SPServices: What About Deprecation of the SOAP Web Services?

2 minute read

SPServices user JSdream asked a question in the SPServices Discussions on Codeplex the other day that’s worthy of a more prominent response.

Should we, who use SPServices, be concerned at all with Microsoft recommending not to use either the ASMX web services in SharePoint 2013 (http://msdn.microsoft.com/en-us/library/office/jj164060.aspx#DeprecatedAPIs) or the owssvr.dll (I used this one a lot when doing InfoPath stuff) for development purposes?

The Choose the right API set in SharePoint 2013 article is an important one, for sure. In it, there’s pretty clear direction about which API to choose based on the specific requirements of the solution you are building. As with anything, though, there’s a strong dash of “it depends”. It depends on things like your available skills, the device the code will run on, etc.

Figure 1. Selected SharePoint extension types and SharePoint sets of APIs

Figure 1. Selected SharePoint extension types and SharePoint sets of APIs

I would say that we should all be “cautious” rather than “concerned”. The SOAP Web Services are used by many parts of SharePoint still, with the most prominent being SharePoint Designer. If you sniff around in the traffic between processes, you’ll spot other places as well.

That said, deprecated is deprecated. If you build your solutions with the data access layer separated out from the business logic layer, you should be able to replace the calls if and when it becomes necessary.

I am not aware of any official specific time frames for the SOAP services going away, and the Product Group would need to give us a good, long lead time because lots of code depends on it, SPServices or not. Many people have built managed code-based solutions which use the SOAP Web Services as well. GetListItems is a workhorse operation no matter how you build your solutions.

There are many things you simply cannot do with REST yet, though in many cases CSOM may provide better coverage. If you are using SPServices for the operations which aren’t available in REST or CSOM, obviously you’ll want to continue doing so until there is a viable replacement. The REST coverage is improving steadily. (See Overview of SharePoint Conference 2014 and new content for developers for some information.) Keep in mind, though, that the majority of improvements will end up in Office365 first and in the SharePoint Server product at some point later or perhaps not at all. So your time horizons and cloud plans are also critical decision factors.

[If I had to put my money on a horse, it’d be REST over CSOM over the long term.]

All that said, if you are starting a new project on SharePoint 2013 of any significant size, you should be considering using the App Model, CSOM, and REST. SPServices may still fit in there somewhere, so don’t toss it out with the bath water just yet. I’ll continue evolving it as long as it has people wanting to use it. I think I still have plenty of things to do.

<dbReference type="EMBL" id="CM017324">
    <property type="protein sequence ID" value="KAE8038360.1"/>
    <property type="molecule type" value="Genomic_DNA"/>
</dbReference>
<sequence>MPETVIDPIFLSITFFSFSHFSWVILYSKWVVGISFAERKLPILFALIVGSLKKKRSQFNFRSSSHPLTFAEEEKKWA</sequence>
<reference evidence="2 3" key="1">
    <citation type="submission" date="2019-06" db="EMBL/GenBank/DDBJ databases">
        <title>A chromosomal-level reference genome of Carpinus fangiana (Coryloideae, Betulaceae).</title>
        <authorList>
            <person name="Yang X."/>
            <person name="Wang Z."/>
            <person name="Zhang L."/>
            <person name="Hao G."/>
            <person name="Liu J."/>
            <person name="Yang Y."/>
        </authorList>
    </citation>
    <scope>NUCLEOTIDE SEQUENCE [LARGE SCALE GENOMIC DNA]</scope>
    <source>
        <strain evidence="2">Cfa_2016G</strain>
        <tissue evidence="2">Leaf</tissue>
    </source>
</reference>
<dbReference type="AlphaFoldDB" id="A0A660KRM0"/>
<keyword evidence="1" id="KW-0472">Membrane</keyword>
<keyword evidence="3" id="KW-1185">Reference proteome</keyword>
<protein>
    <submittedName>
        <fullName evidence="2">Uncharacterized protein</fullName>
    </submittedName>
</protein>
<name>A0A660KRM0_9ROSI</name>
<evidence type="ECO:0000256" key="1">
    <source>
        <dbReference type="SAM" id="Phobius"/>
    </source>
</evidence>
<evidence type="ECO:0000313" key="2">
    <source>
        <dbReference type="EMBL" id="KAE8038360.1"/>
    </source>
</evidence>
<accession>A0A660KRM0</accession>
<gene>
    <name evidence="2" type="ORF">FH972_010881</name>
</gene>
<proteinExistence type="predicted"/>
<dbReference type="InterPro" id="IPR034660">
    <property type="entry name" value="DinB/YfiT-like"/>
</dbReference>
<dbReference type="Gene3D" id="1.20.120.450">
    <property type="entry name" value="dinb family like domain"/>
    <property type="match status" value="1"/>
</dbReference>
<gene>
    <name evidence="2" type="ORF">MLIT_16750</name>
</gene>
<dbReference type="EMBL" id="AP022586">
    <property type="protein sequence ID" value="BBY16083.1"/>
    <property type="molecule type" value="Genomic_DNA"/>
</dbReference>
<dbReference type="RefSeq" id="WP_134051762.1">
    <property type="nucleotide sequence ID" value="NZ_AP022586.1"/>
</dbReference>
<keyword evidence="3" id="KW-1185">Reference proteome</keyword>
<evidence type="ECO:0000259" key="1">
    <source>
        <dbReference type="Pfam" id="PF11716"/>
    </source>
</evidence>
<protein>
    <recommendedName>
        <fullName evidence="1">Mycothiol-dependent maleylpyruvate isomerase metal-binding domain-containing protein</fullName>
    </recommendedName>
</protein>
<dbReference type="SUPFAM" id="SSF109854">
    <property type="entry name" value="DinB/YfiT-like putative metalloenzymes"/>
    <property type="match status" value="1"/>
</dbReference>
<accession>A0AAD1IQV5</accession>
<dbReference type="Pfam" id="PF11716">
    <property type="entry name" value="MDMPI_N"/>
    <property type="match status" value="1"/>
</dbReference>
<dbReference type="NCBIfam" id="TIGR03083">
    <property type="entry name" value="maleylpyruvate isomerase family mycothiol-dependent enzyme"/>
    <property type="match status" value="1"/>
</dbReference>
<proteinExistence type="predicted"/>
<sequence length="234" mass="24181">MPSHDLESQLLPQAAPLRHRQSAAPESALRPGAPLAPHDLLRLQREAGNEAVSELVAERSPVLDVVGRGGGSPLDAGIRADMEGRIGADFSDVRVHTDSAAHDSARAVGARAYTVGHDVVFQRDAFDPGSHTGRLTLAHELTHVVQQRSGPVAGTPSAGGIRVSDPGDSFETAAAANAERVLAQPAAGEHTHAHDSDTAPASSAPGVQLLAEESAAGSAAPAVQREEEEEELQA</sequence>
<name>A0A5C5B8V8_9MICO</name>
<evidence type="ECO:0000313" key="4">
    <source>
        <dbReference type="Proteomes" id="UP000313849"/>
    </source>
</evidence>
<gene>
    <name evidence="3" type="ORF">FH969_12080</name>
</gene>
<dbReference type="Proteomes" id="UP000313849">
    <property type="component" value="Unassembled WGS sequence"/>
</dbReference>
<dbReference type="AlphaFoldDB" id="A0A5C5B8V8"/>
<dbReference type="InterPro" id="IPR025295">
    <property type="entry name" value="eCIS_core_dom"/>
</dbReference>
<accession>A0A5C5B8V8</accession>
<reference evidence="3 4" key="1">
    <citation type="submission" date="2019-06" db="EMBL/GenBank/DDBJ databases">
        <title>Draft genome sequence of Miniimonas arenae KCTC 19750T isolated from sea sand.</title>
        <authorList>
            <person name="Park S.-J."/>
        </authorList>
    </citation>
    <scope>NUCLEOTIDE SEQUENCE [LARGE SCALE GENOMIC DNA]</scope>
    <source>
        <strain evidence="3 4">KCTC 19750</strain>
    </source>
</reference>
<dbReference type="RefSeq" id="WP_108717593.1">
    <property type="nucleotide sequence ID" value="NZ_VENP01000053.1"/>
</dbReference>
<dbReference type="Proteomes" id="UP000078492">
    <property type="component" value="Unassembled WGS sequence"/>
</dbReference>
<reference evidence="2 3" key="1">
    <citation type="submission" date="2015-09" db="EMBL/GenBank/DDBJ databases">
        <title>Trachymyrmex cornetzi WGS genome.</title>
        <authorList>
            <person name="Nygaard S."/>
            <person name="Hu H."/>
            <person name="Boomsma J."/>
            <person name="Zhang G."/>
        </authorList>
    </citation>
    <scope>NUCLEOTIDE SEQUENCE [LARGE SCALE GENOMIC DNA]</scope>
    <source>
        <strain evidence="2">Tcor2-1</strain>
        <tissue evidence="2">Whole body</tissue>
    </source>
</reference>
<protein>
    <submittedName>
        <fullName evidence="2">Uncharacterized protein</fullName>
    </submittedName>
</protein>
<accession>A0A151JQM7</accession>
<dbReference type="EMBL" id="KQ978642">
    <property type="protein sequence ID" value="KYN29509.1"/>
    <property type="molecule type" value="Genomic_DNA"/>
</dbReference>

1. I’d say that a key factor is whether you are in control of your SharePoint environment or not. From experience, on Office 365 Microsoft won’t give you much time to adjust, so you’d better prepare a plan B for critical processes. On premises you have the option to postpone an upgrade or service pack.

    • That’s a great point, Christophe, though the folks running Office365 are working hard to make what’s coming more transparent. Even if they announce what’s coming well in advance, at least currently you have little control over whether you get the updates.

      Obviously (at least you and me), there’s a big different between SaaS and running your own servers.


  2. I’ve formed the opinion that the REST API just doesn’t cover all the bases yet. I tried to build a search screen and came up against the massive stumbling block of being unable to search against multi-line fields (or ‘notes’ as the error message tells me) or multi-valued lookups. Thank goodness I can fall back on SPServices.
    As you said Marc, there is not parity between SOAP and REST, and until Microsoft can offer that I’m sure full deprecation has a long lead time.

    • Marc said there’s no parity between SOAP and REST, but I don’t think he was referring to list queries. REST accepts CAML queries, just like SOAP, so any CAML query you build for SOAP should also work on REST.

      • Exactly, Christophe. If all you’re using the APIs for is effectively GetListItems, you have options all over the place. It’s the coverage beyond that and some of the other core capabilities where the Venn diagrams diverge significantly.


  3. Thank you for the nice analysis regarding the future of your lovely API in the context of owssvr.dll/ASMX web services.

    I have a tangential question regarding the JSOM API that MSFT has on this blog post, http://msdn.microsoft.com/en-us/library/office/jj164060(v=office.15).aspx.

    It says that if you want to “Create an ASP.NET web application that performs create/read/update/deleted (CRUD) operations across a firewall on SharePoint data or external data that is surfaced in SharePoint by a Microsoft Business Connectivity Services (BCS) external content type” use JSOM. Are they talking in the context where the ASP.NET application is already integrated inside the SharePoint site?



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